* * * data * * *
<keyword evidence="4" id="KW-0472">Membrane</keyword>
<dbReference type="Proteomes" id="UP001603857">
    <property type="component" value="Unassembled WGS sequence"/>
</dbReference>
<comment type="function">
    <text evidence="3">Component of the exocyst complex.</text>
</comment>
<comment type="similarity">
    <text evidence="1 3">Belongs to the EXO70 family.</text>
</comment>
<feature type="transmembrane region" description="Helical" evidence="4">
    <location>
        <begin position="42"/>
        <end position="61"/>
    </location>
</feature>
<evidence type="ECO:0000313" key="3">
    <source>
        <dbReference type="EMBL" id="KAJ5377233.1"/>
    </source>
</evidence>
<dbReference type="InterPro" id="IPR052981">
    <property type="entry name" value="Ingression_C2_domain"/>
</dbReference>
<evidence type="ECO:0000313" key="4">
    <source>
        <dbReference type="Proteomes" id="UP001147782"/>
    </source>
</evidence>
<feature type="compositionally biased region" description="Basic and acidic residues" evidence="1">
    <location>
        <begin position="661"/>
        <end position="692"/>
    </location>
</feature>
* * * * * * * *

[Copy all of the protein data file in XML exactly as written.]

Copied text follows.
<keyword evidence="4" id="KW-0472">Membrane</keyword>
<dbReference type="Proteomes" id="UP001603857">
    <property type="component" value="Unassembled WGS sequence"/>
</dbReference>
<comment type="function">
    <text evidence="3">Component of the exocyst complex.</text>
</comment>
<comment type="similarity">
    <text evidence="1 3">Belongs to the EXO70 family.</text>
</comment>
<feature type="transmembrane region" description="Helical" evidence="4">
    <location>
        <begin position="42"/>
        <end position="61"/>
    </location>
</feature>
<evidence type="ECO:0000313" key="3">
    <source>
        <dbReference type="EMBL" id="KAJ5377233.1"/>
    </source>
</evidence>
<dbReference type="InterPro" id="IPR052981">
    <property type="entry name" value="Ingression_C2_domain"/>
</dbReference>
<evidence type="ECO:0000313" key="4">
    <source>
        <dbReference type="Proteomes" id="UP001147782"/>
    </source>
</evidence>
<feature type="compositionally biased region" description="Basic and acidic residues" evidence="1">
    <location>
        <begin position="661"/>
        <end position="692"/>
    </location>
</feature>